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What Doctors Don't Tell You

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October 2020 (Vol. 5 Issue 7)

Tapping into healing

About the author: 

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Twenty years ago, Dr Roger Callahan, an US clinical psychologist, was having one of his innumerable sessions with his client Mary

Twenty years ago, Dr Roger Callahan, an US clinical psychologist, was having one of his innumerable sessions with his client Mary. A lifelong hydrophobic, none of the conventional techniques seemed to work on her. Callahan simply could not break her almost visceral fear of water, which Mary said was focused in her stomach.

At the time, Callahan was studying applied kinesiology, and knew that one of the acupoints for the stomach is on the face, just below the eye. With little else to try, he asked Mary to tap her fingers on the point, as if repeatedly stimulating it. Almost immediately, her phobia was gone.

That miracle cure was the start of what Callahan went on to develop into Thought Field Therapy (TFT). Underlying TFT is the idea that thoughts generate a field that can carry information patterns or 'pertur-bations'. When people are distressed, says Callahan, those perturbations are activated and trigger the entire emotional experience.

In conventional medicine, nega-tive emotions such as depression and phobias are believed to be linked to changes in brain chemistry. However, Callahan argues that these emotional states and biochemical changes are really due to perturbations in the thought field. Abolish these, says Callahan, and the biochemistry cor-rects itself-the patient is cured.

Callahan spent the 1980s testing his theories and techniques, mapping out the links between negative emotions and acupuncture points. He found that each psychological problem is related to a number of acupoints, and that successful treatment involves the patient tapping on these points in proper sequence. Callahan calls these sequences 'algorithms'-precise treatment recipes that he says can cure over 80 per cent of patients (Callahan R, Callahan J. Stop the Nightmares of Trauma. Chapel Hill, NC: Professional Press, 2000).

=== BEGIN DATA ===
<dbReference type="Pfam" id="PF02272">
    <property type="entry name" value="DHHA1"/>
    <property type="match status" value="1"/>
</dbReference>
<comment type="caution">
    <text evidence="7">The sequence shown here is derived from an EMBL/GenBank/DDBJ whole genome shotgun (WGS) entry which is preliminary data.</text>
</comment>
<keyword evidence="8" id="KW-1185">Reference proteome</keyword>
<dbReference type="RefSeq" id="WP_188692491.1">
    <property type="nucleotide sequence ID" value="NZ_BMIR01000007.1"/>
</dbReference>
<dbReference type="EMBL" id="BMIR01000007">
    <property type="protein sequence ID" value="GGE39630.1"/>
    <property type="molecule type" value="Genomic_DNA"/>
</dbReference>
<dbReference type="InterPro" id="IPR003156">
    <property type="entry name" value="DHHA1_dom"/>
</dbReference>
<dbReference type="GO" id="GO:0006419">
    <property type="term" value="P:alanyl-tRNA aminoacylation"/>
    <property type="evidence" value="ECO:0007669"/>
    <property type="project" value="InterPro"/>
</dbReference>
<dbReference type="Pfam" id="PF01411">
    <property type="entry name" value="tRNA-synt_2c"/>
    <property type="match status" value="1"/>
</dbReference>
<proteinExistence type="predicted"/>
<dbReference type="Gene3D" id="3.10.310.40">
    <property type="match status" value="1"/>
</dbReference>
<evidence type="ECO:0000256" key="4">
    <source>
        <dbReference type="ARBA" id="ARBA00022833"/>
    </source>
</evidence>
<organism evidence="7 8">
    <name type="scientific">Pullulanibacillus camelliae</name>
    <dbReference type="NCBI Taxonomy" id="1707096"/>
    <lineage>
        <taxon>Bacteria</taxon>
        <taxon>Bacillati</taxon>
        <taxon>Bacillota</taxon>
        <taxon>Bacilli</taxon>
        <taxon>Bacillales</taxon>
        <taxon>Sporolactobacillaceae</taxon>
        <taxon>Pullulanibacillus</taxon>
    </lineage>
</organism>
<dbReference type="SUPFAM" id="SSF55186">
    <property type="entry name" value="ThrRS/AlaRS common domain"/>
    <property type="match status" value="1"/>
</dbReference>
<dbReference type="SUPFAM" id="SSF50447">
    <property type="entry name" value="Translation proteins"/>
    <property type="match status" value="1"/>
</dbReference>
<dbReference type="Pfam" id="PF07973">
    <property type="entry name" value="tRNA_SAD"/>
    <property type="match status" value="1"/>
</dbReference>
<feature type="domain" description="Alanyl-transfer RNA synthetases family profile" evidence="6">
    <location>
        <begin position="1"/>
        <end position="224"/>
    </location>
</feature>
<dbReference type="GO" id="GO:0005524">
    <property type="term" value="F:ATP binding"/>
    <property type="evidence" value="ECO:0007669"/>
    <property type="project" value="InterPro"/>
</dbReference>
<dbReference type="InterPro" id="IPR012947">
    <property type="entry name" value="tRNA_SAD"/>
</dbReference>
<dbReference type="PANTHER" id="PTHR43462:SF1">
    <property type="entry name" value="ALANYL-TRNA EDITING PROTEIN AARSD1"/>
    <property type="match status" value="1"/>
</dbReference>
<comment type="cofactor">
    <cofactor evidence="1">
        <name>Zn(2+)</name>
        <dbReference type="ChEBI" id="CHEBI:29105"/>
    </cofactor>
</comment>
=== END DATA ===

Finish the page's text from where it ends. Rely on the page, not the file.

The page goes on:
A typical treatment session starts with the patient deliberately putting himself in the problem mental state, thus generating the 'thought field' and the associated perturbations. The corrective treatment then starts. The patient may, for example, tap the eyebrow five times and then continue tapping on other parts of the body in a specific sequence, as instructed by the therapist.

TFT practitioners report success with a wide variety of psychological problems-not only phobias and depression, but also anger, post-traumatic stress disorder (PTSD), panic, addictions, compulsions and sexual problems. Some therapists even claim to have cured phobias in animals.

Although much of the evidence for TFT is anecdotal, there have been clinical trials. In one involving patients with assessed by the patients' own scores for how they felt-by more than half (Traumatology, 1999; 5: 18-22).

In another study of people suffering from a more objectively measurable psychiatric problem-the fear of heights, or acrophobia-there was a statistically significant greater improvement in sufferers who had received genuine TFT compared with those who had received sham TFT-using random fingertapping over the body (The Thought Field, 1997; 2: 1-6).

Tapping tragedy away

TFT's most astonishing success involved the mentally wounded of wartorn Kosovo-Albanian refugees who had fled to Norway and who were suffering from severe PTSD, notoriously difficult to treat.

A small team of TFT therapists set out for Kosovo and met the local doctors. Ian Graham was among them. "The inhabitants of Kosovo were some of the most troubled people I have ever encountered," he recalls. "Their Serbian enemies had deliberately set out to produce total community breakdown. By slaugh-tering only half the members of family groups, for example, they caused the survivors severe psych-ological trauma-not so much from grief, but from the guilt of still being alive."

It is difficult to imagine a greater challenge than this and, indeed, conventional psychiatrists working for relief agencies were not having much success. When the TFT team arrived, they were met with incredulity but, nevertheless, many patients were referred to them, including some of the most trauma-tized patients. Treatment was often given in family groups, and therapy sessions were sometimes as brief as five minutes.

The results were nothing short of astonishing. "The success for every patient was 100 per cent and they are still smiling to this day," says Graham. "As chief of medical staff,I have full authority over medical decisions in Kosovo. I am starting a new national programme [where] the emphasis will be Thought Field Therapy."

In one extraordinary intuitive discovery, Callahan appears to have found the key to human emotions-by tapping into The Field of thought itself.

Tony Edwards

For more information on trained practitioners offering TFT, go to (UK)

or (US).

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